My frames, as many things in life, came from a coincidence. In the late 70’s when I started tinkering with my first non-just-textual black and white sequences, I cut the xeroxed A/4 pages into four because I wanted to put my work into normal size envelopes and send it out as mail art. But it was difficult to handle the borders without frames, so I glued the originals on black cardboards, and it was convenient to keep the frames as well. 

Very soon I became conscious of their presence. They started to represent limitations – and the opportunity of changing them into a playfield. I noticed another white layer “behind” the black one – and also that there is no “background” anywhere at all.

4.

MÁRTON: David, now that we have more material on the concrete works, I can turn back to your more general comments, and try to make short reflexions.

DAVID: How would you characterise your education? Did you have an apprenticeship? Is writing solitary?

MÁRTON: I’m an economist by profession. I’ve never used my degree. I worked as a film critic for several years. I’ve been translating and editing for a long while.

DAVID: I’ve been reading the work collected as part of the Institute of Broken and Reduced Languages. Could you talk about this idea of the individual working as organisation? I’ve been organising a project called DEPARTMENT OF MICRO- POETICS, so I’ve been thinking through the implications of carrying out poetic- artistic activities under such a banner. 

MÁRTON: The Institute grew out of exchanging messages with a few friends, especially with Gábor Farnbauer, Clark Lunberry and Peter O’Leary (in Slovakia and in the US) in the second half of the nineties, after coming back from Milwaukee where I’d spent three academic years with my wife who was an MA, and later a Phd student and teaching assistant. (I was officially a “family member”, and had different odd jobs.) 

It came from the wish of finding an umbrella different from labels like “concrete” or “conceptual”. 

DAVID: For myself, I’m not copying an institution, or satirising it, so much as trying to create something which is a container and prompt for my work and can also be an invitation to others.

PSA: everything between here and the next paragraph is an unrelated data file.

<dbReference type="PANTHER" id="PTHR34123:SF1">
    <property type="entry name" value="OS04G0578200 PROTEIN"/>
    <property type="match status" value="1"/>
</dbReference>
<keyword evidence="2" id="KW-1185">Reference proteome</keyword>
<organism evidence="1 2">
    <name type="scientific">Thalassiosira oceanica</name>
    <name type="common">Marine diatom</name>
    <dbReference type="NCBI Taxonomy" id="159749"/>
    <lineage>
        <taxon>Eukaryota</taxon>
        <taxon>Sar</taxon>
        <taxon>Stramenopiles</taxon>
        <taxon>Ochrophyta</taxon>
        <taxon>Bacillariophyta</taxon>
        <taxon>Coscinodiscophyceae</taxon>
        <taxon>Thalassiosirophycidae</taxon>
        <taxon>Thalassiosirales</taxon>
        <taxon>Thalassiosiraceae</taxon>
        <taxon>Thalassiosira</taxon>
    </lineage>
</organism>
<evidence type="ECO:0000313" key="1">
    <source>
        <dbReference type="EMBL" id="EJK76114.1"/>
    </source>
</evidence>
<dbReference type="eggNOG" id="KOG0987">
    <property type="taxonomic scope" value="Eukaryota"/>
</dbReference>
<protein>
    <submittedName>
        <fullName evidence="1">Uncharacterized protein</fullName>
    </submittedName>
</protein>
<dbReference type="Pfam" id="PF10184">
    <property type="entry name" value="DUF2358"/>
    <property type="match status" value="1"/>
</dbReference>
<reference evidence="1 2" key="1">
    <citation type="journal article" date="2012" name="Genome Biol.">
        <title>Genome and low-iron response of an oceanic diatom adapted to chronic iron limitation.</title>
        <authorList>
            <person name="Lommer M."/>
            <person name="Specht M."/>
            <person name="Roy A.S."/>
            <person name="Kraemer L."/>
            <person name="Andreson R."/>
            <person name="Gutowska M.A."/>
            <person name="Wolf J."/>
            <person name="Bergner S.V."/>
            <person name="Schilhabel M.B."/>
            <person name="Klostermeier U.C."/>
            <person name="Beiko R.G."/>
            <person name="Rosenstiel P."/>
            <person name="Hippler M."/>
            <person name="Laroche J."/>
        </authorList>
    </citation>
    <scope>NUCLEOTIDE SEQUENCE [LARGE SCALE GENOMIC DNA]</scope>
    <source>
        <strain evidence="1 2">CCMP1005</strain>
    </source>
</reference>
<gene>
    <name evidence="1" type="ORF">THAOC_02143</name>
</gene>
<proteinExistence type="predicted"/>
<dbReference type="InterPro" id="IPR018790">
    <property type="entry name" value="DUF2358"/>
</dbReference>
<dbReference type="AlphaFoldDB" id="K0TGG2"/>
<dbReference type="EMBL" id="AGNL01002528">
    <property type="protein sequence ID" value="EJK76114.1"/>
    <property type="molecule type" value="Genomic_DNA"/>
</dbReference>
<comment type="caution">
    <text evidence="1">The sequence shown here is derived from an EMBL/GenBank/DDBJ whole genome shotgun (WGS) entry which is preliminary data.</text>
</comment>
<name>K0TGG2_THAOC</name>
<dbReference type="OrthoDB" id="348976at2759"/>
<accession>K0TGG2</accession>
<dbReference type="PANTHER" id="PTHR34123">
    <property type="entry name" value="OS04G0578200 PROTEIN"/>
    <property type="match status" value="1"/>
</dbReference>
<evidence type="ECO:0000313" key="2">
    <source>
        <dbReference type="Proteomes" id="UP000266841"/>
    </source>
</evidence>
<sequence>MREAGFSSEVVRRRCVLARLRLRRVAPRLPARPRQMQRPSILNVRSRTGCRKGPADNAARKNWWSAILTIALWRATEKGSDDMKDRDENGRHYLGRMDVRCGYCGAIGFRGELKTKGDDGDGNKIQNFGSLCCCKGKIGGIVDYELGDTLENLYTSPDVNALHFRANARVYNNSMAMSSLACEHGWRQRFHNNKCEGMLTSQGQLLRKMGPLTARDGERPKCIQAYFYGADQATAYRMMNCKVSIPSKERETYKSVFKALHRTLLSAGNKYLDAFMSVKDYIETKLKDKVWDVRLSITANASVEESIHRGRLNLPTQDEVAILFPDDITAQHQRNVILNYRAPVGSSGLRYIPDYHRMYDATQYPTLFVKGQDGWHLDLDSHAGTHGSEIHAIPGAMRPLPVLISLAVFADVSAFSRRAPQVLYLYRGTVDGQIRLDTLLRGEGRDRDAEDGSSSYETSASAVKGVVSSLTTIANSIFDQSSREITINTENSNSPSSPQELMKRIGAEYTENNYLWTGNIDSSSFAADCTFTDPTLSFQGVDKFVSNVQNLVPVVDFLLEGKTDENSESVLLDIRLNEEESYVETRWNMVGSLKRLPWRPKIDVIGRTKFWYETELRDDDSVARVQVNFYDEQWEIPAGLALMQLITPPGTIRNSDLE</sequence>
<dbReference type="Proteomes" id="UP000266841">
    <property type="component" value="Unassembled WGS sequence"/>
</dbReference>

MÁRTON: During the nineties I had the opportunity to bring out a series of small books in collaboration with a small press in Slovakia. (And a couple of magazine special issues with the same publisher.) At the beginning of new millennium the Institute went online. Karl Young, the poet and essayist gave it a new home at his Light and Dust Anthology, and agreed to co-edit it. Unfortunately it hasn’t been updated for a long time. 

And one more “organization”: with Nico Vassilakis I coauthored a book titled From The Annual Records of The Cloud Appreciation Society. We needed somehow the bureaucratic base – to leviate. A bit later we (or rather our publisher) had some surrealistic debate with the “real” organization wearing the same name.

DAVID: I’m wondering about poetry in exhibitions, poetry as art, poetry exhibited, and writing as an art practice as opposed to a poetic practice.  Do you have any sense of this in your own work? 

MÁRTON: I’ve participated in several shows (the first one was a group show for Eastern European book artists at Franklin Furnace in 1982) and I would be happy to exhibit more. I like the gallery context as much as the book context. Both have their advantages. I can’t fathom the difference between a “text artist” and a “visual poet” in that respect – why on earth one of them inhabits the gallery place, meanwhile the other one is living in books. It is a social game most of all.

Márton Koppány, or

 

 

 

I don’t see any aesthetic difference. In good case we are motivated by the work to see the pages of the book and read the images on the wall. It shouldn’t be mythologized. And turning (clicking) the page is not so different from moving between the elements of an installation. Both connects and separates.

Kitasono Katue’s Magic (in oceans beyond monotonous space; edited by Karl Young and John Solt) is printed on two pages (and should be read in columns, and from right to left). First we have the block of “ocean of ocean of ocean…”, then a single column follows: “a graceful novel and a graceful novel for a novel and a distance between me and all of you”.